An interjection is usually followed by an exclamation mark to denote great emotion: pain, anger, astonishment, acute distress, joy or delight; or several of these feelings combined.
In case of several interjections, there is usually an exclamation mark after each. There may be a dash between two interjections. For example: “Hi! stop a minute, will you?”
In case of an exclamatory sentence, there is usually a comma after the interjection, and an exclamation mark (or a dash) at the end of the sentence: “Oh, Doctor Manson! I am relieved to find you in”.
If no great emotion is expressed, nor exclamation, but such feelings as pity, sorrow, annoyance, wish, pleasure, surprise, approval or disapproval (with ‘yes’ or ‘no’), a comma is put after the interjection: “Oh, that’s too bad”.
An interjection may consist of a group of words, so there is an exclamation mark at the end of the group: “Ah dear me!”
Direct address is divided by a comma or double commas from the sentence to denote its independent character and a pause. For example: “But you have just what you like, Minnie and Margery”.
Often some other punctuation mark comes after the direct address: an exclamation mark, a question mark, a dash, or a colon, in exclamatory or interrogative sentences, before introductory words, enumeration or explanation: “Be careful, children!”
Introductory words are mainly set off by a comma or double commas from the rest of the sentence to denote their syntactical independence, their detached character, lowered tone, and a pause.
Introductory words are:
1) modal words: actually, apparently, certainly, evidently, indeed, likely, maybe, naturally, perhaps, please, possibly, probably, really, truly.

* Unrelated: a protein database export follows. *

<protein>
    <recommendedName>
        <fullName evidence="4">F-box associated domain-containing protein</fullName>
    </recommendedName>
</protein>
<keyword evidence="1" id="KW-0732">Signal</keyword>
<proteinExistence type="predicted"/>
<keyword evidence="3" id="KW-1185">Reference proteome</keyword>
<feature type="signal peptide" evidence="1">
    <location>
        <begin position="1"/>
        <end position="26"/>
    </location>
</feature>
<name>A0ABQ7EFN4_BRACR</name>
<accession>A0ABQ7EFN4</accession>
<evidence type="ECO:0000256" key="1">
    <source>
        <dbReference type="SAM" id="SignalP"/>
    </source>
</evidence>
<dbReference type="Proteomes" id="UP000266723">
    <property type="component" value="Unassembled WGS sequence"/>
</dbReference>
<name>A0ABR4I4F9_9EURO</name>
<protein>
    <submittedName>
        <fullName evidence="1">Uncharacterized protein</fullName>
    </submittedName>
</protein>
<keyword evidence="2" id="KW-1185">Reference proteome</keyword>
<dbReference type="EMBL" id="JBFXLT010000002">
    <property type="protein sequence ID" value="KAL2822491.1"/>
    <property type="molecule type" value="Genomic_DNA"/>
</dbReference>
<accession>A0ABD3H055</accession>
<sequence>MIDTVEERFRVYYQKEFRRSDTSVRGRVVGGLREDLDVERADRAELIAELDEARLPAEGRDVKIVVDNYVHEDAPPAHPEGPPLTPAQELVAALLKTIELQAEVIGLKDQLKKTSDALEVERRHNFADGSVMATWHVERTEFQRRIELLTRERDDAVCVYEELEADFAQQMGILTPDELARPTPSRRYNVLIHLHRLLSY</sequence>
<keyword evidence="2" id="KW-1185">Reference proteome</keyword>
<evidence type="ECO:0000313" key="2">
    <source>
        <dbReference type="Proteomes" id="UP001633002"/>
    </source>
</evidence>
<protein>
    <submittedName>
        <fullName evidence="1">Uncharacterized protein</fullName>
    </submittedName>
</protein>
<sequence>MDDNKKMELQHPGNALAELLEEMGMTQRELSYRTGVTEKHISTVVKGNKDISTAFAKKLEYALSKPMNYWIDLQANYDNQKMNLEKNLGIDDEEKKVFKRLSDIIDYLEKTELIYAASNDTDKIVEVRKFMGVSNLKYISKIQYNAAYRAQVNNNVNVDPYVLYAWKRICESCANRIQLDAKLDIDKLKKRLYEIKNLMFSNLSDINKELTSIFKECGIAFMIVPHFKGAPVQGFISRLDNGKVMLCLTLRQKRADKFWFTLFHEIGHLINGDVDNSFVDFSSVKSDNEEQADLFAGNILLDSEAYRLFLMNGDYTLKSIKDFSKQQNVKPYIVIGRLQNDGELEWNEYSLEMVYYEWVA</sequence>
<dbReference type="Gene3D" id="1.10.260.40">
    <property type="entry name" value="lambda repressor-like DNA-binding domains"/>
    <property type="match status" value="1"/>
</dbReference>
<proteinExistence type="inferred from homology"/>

2) adverbs having a modal or connective meaning: accordingly, besides, consequently, finally, firstly, fortunately (unfortunately), hence, however, happily (unhappily), luckily (unluckily), moreover, nevertheless, otherwise, rather, secondly, still, therefore, undoubtedly: “I will not be long, perhaps”.
Introductory modal words are often attached to modal verbs (usually with a suppositional meaning): ‘could possibly’, ‘may perhaps’, ‘must certainly’, ‘should probably, ‘might as well’, etc., these groups expressing double modality, that is, a greater degree of uncertainty, doubt, probability, near certainty, etc. In such cases the modal words are never set off by any punctuation mark, being part of a compound modal predicate: “He could possibly manage, before the surgery, these two calls”.
Introductory phrases, like modal words, are usually set off by a comma or double commas. In case of an appositive explanatory meaning, and a longer pause, there may be a dash, double dashes, or brackets.
Introductory phrases are:
1) prepositional: after all, as a matter of fact, at least, by the by, by the way, for example, in any case, in fact, in general, in short, no doubt, of course, on the contrary, on the one hand, on the other hand.
2) infinitival: so to say, to be frank, to begin with, to be on the safe side, to be sure, to cut a long story short, to say nothing of, to tell the truth.
3) participial: briefly speaking, frankly speaking, generally speaking, humanly speaking. For example: “But on the other hand, you must not talk to me as if I were a fool”.
Some of the above-mentioned words and phrases are used as emphatic words and phrases with a convincing meaning. They are stressed in the sentence, pronounced in a high pitch, and are, consequently, not marked off by any punctuation mark: “Of course you have only one son”.
Words of affirmation: ‘yes’, ‘certainly’, and words of negation: ‘no’, ‘certainly’ are usually separated from the sentence by a comma to denote falling tone and a pause: “Then don’t you people matter?” “Yes, they matter”.
When ‘yes’, ‘certainly’ or ‘no’ stand alone, or when a longer pause is needed, they are followed by a semicolon or by a full-stop; by an exclamation mark to denote an exclamatory meaning, or by a question mark to denote interrogation: “Yes?” said Amos sharply. It was a cry as much as a question”.
In fluent speech ‘yes’ or ‘no’ may be closely connected with direct address, so there is no punctuation mark between them: “Oh! no sir! I couldn’t do that,” she replied quickly”.